A baby’s baptism (or christening) in Romania is really big thing. One of those really important events in a family’s life, which can be compared in terms of importance to the wedding.
This means that the baby’s baptism can turn into a humongous party with hundreds of guests, a party that lasts all night long and is made to impress. Usually, parents spend on organizing this party almost just as much as they spend for their wedding.
We had our baby’s baptism here in Romania some years ago, but in the light of a pretty tragic event that happened recently during a baby’s baptism (where the baby was submerged in the water for the procedure and died), I decided to update this article as well.
Fortunately, this event didn’t go unnoticed and many big voices of the Romanian church recommended that babies should no longer be submerged when baptized.
Despite these outdated practices – which are pretty dangerous as that horrible event proved – a Christening party usually goes really well and is a very fun event to be part of.
And that is what we’re going to talk about today: everything you need to know about the Romanian orthodox baptism – traditions, gifts you should bring and what to expect from this huge celebration.
Our experience with baptism in Romania
We have first hand experience with everything, since we had to baptize our son back in 2014. Not a lot has changed since, so our experience and this updated article will tell you everything you need to know about it.
First of all, it’s the parents (mostly) and the baby’s godparents that have to do a lot of preparing before the big day.
You have to book your date with the Church and make sure that you bring them all the things they need (candles, clothes for the baby and different other things – the priests will tell you all), but also make arrangements at the restaurant for the party that follows (menu, decorations, music and other things).
It was pretty stressful, I have to say, especially because we’re not very familiar with all the traditions (and everybody seems to think that you “must” this or that, many being just outdated Romanian superstitions) but in the end, all went well and we had a memorable, fun day.
Since an image is better than 1,000 words, I am here to share a few with you outlining the most important steps during the baby’s Christening in Romania (all the photos below are from our son’s baptism day).
Romanian baptism – church traditions
For most of the ceremony that takes place at the Church (this is how you start the day), the Godparents hold the baby.
In the church, all the things on the table you can see in the photo below are used during the christening: there’s a bottle of chrism – a bit of which goes on the baby’s head, there is some holy oil that they put in the water used for the Christening, the small scissors are used to cut a bit of hair (which the parents will hold onto forever) and the golden crosses and Bible are there to be kissed by the Godfathers at different moments during the ceremony – so you’d better hope nobody has the cold (or worse!)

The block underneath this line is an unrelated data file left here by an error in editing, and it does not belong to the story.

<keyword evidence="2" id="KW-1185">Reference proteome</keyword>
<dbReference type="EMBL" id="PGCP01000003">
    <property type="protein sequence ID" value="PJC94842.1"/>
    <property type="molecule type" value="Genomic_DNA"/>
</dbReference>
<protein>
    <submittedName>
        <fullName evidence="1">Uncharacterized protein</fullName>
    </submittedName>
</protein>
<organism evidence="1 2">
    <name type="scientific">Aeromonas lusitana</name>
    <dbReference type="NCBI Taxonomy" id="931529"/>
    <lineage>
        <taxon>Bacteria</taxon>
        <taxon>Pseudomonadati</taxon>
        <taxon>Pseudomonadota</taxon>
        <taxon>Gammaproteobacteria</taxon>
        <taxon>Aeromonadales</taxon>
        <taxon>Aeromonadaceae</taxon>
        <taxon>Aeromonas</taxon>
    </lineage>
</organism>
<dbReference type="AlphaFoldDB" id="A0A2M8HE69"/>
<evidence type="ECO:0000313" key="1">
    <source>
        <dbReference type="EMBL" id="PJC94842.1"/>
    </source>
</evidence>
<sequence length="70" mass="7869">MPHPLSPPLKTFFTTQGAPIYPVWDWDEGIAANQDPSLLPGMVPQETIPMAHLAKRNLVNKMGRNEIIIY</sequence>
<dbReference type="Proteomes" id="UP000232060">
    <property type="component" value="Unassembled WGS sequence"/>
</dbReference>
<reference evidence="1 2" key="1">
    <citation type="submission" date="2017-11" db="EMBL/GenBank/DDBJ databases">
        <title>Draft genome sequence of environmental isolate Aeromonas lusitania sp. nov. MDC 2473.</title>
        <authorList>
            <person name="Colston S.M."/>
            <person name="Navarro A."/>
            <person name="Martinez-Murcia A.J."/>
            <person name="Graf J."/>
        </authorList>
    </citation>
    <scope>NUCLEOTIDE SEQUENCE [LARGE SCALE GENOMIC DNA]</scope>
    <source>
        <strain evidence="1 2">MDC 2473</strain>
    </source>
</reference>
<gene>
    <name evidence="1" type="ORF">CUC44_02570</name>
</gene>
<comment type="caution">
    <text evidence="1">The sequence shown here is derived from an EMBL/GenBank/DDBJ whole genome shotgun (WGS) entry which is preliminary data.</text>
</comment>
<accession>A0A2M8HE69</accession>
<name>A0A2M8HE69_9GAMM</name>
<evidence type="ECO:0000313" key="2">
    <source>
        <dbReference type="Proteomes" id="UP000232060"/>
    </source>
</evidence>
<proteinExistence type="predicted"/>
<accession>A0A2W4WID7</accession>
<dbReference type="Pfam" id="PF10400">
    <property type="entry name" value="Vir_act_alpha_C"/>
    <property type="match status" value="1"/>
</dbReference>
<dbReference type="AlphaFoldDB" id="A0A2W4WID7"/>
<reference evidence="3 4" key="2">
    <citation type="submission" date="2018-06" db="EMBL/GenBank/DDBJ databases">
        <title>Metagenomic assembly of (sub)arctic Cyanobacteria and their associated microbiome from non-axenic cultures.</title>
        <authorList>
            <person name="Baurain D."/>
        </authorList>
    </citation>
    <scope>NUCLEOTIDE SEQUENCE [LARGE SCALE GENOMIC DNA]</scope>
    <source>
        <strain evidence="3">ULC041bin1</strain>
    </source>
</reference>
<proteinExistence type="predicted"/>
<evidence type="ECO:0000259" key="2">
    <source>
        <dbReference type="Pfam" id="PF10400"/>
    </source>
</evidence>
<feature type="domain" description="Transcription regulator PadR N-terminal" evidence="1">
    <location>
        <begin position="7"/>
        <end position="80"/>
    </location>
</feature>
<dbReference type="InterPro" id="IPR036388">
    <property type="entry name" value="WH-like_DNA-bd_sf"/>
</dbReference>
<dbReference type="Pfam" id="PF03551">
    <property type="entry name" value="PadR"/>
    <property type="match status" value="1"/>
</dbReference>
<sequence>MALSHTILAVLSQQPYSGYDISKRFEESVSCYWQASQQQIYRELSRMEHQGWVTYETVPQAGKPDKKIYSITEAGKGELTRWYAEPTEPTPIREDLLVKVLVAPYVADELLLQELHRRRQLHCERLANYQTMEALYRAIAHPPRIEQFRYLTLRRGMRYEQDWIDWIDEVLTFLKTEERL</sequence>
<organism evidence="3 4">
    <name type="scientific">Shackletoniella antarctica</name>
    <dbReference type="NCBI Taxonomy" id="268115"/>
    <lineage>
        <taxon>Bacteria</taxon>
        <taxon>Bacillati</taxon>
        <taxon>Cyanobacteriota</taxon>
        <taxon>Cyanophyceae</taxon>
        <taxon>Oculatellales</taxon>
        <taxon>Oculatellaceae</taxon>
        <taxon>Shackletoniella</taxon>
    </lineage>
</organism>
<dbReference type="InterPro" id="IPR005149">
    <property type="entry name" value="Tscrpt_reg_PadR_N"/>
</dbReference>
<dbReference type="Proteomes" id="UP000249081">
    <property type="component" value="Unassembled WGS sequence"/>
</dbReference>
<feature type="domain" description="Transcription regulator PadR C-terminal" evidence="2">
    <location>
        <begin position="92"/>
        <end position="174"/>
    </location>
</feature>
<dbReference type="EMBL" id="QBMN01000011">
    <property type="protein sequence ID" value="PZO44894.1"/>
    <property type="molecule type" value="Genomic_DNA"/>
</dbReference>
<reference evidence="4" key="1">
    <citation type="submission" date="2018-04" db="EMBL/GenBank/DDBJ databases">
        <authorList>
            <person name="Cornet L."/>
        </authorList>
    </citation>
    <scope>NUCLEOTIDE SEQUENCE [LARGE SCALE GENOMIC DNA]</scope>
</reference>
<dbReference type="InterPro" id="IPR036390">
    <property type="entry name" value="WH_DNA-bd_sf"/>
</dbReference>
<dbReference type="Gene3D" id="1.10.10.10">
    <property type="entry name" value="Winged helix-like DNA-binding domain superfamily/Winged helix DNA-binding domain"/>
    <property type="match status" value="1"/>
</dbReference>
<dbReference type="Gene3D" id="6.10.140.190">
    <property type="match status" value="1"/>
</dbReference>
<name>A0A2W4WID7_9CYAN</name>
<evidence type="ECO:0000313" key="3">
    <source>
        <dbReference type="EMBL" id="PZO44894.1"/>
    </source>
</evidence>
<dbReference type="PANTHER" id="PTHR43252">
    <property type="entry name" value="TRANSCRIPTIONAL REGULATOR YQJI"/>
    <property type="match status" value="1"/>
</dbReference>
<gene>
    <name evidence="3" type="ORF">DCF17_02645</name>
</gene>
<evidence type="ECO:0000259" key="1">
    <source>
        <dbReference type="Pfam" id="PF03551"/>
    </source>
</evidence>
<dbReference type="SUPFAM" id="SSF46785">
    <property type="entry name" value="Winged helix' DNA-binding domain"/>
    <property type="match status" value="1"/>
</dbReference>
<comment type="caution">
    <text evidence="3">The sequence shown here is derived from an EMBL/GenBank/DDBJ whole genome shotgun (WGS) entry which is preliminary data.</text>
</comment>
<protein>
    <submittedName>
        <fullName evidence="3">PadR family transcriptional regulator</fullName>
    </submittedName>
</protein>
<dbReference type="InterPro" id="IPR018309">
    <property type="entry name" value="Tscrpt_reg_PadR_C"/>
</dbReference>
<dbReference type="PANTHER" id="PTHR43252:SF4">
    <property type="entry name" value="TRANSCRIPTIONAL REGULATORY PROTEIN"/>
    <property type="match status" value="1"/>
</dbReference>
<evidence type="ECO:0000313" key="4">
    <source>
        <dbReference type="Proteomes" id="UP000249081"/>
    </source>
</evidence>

You can also notice in the background (will be a better image below) the special candle – it has to be held by the Godfather and generally it is decorated specifically for moment – we went for a cutesy little flower teddy bear that we liked so much!
After the priests read their part from the Bible, the baby is placed into the holy water and the baptism is complete.
Normally, the baby is supposed to be completely sank in the water – three times in a row, too – while the priest holds their nose so that they don’t breathe in the water.
This is pretty barbaric and shocking for the babies and as a result, more and more priests just put some water on the baby’s head, symbolically.
Probably now, after the accident, even more will do so. Parents can also ask the priest(s) not to submerge the baby.
After the “bath” the baby is changed into a new set of clothes (the tradition has it that these have to be bought by the Godparents) and he’s allowed to play with anything, as long as he remains happy:
The Baptism Party
After the Christening ceremony is over, everybody heads to the restaurant for the party – usually straight from the Church, but there might be a delay in some cases if the procession is too early.
In many cases, the party will actually start later in the evening and last all night. We started early in the afternoon and the entire party ended before midnight.
So it’s not set in stone when the actual party is going to start – the parents are the ones who decide. But usually, it’s considered more important for friends and family to be at the party itself than the church ceremony.
(This is basically because a gift is expected from guests, and the gift is offered at the restaurant, toward the end of the party).
At the restaurant, you are expected to have themed decorations and basically everything you’d get from a wedding. We even got some cutesy personalized paper napkins:
Just as it happens with the weddings, the party is started by the first dance where the parents and the baby have the scene.